Aluminum Differential Upright
The stock steel uprights supporting the rear of the rear lower control arms have been replaced with an aluminum plate. My reasoning for this was my attempt to organize and simplify this part of the car. The stock uprights, I felt, were less than adequate for the racing usage I was wanting, plus, I wanted to eliminate the differential support that bolts onto the differential cover, and crossed both of these uprights and attaches to the chassis via rubber bushings. In addition to this, I also wanted to provide a means of attaching a rear swaybar to the uprights, instead of to the body ahead of the axle, behind the seats. To be able to do all these things, and simplify it, I needed to make a single part for all the above items to be attached to (differential, swaybar, and rear lower control arm).
The piece I made is made from aluminum plate, that replaces the steel uprights, by using the same attachment points as the existing steel uprights did. The top of the plate has 1" angle aluminum welded to it to allow the plate to be bolted to the chassis with the original four 8mm bolts used to attach the factory uprights, plus I used two 14mm bolts that the rear differential mount used, to reinforce the outside ends of this plate, for a total of 6 mounting bolts. I then attached the factory steel crossover brace to the bottom of this plate, again using existing factory located holes and bolts, and then simply attached the lower control arms to this brace just as I would have if I had used the factory steel uprights. Also the spacing came out so well, that I was then able to solidly bolt the differential (cover) to this aluminum plate (no rubber bushings) in the factory (fore/aft) location, thus eliminating the spring steel rear differential mount and rubber bushings. I wish to note here, that I raised the differential 1" to lessen the angularity of the halfshaft U-jounts caused by the lowering of the ride height. I wanted to raise the differential even higher, but the chassis crossbrace directly over the differential case caused interference to any higher raising of the case, unless this crossbrace was cut out, which I chose not to do this for concern of the unibody rigidity. See the "Halfshaft" section for further comments about the halfshaft's potential problems and their remedies.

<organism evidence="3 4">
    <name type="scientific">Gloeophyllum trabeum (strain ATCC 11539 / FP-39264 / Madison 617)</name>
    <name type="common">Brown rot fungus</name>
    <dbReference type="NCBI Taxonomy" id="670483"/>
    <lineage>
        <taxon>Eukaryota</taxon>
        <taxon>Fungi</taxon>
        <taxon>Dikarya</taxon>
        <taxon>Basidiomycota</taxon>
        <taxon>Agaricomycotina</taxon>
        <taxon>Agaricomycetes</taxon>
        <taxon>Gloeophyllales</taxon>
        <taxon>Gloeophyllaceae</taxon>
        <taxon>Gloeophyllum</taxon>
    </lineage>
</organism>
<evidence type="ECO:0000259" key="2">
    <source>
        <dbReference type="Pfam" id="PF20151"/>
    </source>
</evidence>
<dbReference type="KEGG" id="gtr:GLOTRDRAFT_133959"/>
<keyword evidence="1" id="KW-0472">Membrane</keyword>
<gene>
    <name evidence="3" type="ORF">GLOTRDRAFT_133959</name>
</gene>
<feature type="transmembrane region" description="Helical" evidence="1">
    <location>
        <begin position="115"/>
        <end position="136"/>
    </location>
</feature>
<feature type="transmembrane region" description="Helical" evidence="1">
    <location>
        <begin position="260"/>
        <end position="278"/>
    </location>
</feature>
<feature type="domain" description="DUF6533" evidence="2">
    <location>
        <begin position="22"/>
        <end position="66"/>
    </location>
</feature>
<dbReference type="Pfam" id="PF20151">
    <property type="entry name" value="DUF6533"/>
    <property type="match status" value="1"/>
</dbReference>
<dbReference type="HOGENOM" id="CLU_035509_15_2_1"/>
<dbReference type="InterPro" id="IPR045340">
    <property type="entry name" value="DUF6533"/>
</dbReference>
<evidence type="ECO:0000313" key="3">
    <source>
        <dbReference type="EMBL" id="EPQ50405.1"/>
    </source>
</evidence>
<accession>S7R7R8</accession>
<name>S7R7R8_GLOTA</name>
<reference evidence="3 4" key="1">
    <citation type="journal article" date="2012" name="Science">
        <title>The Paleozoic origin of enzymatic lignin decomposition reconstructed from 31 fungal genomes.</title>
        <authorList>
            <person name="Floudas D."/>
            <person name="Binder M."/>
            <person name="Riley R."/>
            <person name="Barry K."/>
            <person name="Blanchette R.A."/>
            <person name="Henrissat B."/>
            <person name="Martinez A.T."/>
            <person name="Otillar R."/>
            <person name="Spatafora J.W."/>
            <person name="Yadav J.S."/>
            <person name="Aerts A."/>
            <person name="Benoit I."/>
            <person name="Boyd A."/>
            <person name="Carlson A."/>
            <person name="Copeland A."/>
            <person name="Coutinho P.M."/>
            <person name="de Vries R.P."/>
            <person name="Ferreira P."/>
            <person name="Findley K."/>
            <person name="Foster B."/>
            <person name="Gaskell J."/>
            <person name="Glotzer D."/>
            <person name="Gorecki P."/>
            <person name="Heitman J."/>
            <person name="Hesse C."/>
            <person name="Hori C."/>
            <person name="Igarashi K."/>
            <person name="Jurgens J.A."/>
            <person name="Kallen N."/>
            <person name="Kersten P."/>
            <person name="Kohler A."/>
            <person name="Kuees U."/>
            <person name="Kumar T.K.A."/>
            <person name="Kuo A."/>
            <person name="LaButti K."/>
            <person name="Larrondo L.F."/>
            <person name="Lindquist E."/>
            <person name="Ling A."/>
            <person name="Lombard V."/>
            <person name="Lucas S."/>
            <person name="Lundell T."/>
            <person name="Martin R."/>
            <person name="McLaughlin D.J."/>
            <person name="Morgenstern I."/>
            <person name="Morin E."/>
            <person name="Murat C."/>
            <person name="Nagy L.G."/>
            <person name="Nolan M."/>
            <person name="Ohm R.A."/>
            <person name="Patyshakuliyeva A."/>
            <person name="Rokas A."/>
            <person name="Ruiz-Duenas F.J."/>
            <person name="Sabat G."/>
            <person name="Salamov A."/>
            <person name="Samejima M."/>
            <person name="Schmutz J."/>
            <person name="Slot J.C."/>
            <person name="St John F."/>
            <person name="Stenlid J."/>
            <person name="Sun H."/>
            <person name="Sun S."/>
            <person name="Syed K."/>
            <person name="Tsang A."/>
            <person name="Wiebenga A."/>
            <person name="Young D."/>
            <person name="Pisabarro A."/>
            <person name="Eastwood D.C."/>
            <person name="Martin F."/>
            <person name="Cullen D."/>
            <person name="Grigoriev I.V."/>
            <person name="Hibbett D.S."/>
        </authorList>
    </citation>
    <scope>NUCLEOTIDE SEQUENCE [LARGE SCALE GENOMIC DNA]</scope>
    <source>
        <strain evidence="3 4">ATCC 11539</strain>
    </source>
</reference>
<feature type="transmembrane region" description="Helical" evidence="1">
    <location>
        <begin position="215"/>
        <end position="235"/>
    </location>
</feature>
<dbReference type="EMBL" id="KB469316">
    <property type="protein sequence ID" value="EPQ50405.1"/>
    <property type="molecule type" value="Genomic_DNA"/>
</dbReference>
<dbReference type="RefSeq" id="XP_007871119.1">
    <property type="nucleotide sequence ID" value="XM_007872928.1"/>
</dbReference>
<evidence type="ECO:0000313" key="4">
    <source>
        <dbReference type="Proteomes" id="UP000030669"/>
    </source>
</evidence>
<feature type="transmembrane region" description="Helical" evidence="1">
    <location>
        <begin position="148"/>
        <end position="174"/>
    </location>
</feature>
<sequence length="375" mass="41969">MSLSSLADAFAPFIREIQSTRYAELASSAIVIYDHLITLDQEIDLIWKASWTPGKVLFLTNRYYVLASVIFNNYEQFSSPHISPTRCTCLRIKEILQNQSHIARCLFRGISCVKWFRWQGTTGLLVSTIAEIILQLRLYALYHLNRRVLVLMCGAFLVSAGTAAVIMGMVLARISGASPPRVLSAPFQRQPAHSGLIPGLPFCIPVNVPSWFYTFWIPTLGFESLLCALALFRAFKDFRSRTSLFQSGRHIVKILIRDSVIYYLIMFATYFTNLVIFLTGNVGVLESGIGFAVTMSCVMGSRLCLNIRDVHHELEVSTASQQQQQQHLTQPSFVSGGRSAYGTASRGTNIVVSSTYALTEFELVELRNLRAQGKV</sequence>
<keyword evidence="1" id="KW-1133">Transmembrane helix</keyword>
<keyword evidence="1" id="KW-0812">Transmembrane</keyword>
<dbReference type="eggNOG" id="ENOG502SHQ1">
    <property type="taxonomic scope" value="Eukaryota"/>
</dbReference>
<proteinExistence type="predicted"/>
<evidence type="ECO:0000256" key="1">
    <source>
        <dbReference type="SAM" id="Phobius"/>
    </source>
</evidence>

Lastly, I attached the rear swaybar brackets to the outside edges of this plate (This plate is wider than the original distance of the original uprights, by 4" per side, to make the most use of a custom made swaybar; see "Swaybars"). With the front differential mount solidly bolted to the chassis, the plate now has much more lateral and longitudinal strength than the factory setup did. The aluminum also acts as a great differential heat sink if holes are cut in it allowing air to flow through the plate. I only saved about 2 pounds with this modification, but gained great rigidity in this area of the car, and greatly simplified the way this was put together.